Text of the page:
Budget 2018 – Canadian Government’s $1.3 billon environmental investment

In the Canadian Government’s 2018 budget they announced a remarkable $1.3 billion for species protection and nature conservation. The details of where or how this money will be spent have yet to be revealed, but we are encouraged by this historic investment.

We urge the federal government to look at northwest Alberta as a place to invest these dollars for our threatened Woodland Caribou – through restoration efforts in our current provincial and national parks.

As municipal leaders in Alberta’s six northwestern municipalities and within our Northwest Species at Risk Committee, we have championed ideas on how to better protect our threatened Woodland Caribou while balancing our economic future.

We agree that protecting the caribou is important but so is safeguarding the industries that provide many of our working families a living.

That is why we deeply oppose the Alberta Government’s proposal that looks at a whopping 38% of our land mass for various caribou recovery measures and levels of land restriction. We know that it will hurt industries such as forestry and oil and gas – and others. It just doesn’t make sense when we already have 52,000 square kilometers of park space – that’s roughly the size of Nova Scotia!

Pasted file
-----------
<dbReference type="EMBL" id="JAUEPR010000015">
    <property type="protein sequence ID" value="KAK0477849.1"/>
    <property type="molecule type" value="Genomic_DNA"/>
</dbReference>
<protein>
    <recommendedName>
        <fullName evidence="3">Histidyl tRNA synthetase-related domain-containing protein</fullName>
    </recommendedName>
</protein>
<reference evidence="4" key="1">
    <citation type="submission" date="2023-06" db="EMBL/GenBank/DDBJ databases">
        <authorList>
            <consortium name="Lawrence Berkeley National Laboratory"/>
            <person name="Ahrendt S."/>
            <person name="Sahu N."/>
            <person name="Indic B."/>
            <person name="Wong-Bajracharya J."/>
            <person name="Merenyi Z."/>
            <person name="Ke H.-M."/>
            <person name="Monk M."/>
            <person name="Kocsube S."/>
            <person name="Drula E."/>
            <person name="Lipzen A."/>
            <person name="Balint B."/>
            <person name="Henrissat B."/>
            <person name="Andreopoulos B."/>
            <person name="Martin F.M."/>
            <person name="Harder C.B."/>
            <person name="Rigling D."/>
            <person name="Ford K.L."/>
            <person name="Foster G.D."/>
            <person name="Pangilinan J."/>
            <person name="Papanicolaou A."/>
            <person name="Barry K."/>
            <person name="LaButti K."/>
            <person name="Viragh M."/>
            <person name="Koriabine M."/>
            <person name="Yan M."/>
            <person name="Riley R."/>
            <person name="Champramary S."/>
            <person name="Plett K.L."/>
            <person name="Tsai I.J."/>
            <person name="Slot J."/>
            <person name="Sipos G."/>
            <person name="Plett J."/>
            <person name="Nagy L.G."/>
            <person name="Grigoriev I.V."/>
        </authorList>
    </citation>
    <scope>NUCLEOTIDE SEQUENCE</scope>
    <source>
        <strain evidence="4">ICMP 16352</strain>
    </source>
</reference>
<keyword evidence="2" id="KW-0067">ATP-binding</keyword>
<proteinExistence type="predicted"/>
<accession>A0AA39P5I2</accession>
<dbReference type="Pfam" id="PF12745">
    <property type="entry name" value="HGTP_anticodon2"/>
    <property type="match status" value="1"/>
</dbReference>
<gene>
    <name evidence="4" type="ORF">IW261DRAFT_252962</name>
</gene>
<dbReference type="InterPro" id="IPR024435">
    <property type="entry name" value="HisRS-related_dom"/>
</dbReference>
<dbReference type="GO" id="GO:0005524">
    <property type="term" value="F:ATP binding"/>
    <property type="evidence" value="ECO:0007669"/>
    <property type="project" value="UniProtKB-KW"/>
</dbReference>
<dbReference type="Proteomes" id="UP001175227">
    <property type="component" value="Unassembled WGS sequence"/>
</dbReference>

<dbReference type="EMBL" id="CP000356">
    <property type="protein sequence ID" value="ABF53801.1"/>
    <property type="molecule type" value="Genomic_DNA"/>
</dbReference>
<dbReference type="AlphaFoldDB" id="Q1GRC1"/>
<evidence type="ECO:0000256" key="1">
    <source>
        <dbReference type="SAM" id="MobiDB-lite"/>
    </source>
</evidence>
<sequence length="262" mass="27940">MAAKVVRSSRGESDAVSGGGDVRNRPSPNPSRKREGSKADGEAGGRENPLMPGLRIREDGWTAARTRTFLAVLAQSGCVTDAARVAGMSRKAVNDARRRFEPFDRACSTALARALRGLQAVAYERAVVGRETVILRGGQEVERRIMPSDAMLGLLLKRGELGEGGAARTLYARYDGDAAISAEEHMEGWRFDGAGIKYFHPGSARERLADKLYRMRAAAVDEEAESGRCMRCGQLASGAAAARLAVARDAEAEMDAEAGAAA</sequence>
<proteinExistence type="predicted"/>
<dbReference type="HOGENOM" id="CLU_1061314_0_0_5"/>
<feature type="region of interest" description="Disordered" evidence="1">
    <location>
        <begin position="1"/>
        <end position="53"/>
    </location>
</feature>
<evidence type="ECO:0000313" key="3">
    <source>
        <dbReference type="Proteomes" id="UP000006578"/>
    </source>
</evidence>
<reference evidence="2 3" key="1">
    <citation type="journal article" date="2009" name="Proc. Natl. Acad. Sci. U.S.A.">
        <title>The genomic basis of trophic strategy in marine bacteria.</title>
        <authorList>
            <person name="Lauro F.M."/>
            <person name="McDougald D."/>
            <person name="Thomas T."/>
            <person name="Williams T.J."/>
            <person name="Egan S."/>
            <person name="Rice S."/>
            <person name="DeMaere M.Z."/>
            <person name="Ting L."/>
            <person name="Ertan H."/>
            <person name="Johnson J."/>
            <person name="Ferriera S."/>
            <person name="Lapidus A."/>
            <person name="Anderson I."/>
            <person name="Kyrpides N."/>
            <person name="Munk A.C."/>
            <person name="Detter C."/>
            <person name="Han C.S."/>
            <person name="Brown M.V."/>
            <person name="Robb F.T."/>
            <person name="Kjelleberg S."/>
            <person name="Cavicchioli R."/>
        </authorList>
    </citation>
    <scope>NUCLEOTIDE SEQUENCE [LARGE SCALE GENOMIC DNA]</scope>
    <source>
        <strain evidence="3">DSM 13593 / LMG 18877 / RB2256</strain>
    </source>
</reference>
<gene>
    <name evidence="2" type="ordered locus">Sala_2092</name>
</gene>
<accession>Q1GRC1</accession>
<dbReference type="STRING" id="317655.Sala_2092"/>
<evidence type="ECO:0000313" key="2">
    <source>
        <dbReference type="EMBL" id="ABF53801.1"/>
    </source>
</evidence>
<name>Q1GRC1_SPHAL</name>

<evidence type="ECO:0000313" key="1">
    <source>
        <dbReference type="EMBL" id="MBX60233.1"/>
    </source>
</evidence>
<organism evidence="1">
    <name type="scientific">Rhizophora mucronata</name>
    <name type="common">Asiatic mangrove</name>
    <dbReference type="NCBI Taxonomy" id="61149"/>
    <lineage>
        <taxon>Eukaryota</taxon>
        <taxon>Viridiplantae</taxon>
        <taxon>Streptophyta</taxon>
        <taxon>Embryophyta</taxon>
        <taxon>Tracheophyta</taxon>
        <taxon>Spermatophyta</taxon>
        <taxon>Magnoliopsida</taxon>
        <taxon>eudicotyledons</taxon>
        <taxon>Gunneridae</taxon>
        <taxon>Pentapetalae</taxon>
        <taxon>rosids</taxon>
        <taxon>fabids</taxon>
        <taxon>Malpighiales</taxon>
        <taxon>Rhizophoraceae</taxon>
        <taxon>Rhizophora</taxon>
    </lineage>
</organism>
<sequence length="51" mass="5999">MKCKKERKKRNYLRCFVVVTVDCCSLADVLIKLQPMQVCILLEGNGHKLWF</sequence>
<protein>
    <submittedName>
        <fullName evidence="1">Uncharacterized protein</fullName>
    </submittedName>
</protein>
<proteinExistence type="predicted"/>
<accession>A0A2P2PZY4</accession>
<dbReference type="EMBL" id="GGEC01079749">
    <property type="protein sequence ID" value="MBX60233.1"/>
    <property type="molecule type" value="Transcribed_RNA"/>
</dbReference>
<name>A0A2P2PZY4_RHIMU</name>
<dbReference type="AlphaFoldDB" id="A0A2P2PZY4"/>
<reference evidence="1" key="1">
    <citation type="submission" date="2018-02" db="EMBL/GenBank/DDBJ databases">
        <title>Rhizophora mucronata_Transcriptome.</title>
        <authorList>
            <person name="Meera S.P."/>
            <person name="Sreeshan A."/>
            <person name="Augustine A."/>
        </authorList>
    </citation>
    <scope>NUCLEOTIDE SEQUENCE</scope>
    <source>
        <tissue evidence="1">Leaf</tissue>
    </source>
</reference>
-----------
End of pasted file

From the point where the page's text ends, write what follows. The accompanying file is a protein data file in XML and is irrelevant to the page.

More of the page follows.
Within that 38% of our landmass that the province is looking at, 1.6 million hectares have been proposed as “candidate areas” for severe restrictions of some kind – whether that’s through park space, conservation land or simply imposing even heavier restrictions. We believe this could greatly harm many of our working families and numerous supporting industries.

There are so many pro-active measures, specifically tailored to the caribou that could be used – and would in fact be more effective – as supported by our extensive research and report.

Creating further restricted areas could effectively sterilize any future development. With potentially $90 billion of resource revenue sitting below our feet it is irresponsible to take away opportunities from current and future generations.

That is why we are urging the federal government to use their recent environmental investment to support restoration of our current park space – and not simply carve out more in our region. We need to do better with what we already have.

Restoring our existing parks could help sustain many species – including the caribou. It just makes sense to make better use of the already 52,000 square kilometers of park space in our region – which would go a long way to help the caribou.

Especially in light of the fact that the United Nations Educational, Scientific and Cultural Organization (UNESCO) recently warned that Wood Buffalo Park could be added to the list of World Heritage Sites in Danger. Why not focus federal dollars on this rather than more potential park space?

We hope that both levels of government will make good policy decisions and invest wisely so that our caribou will actually be effectively protected and our working families too.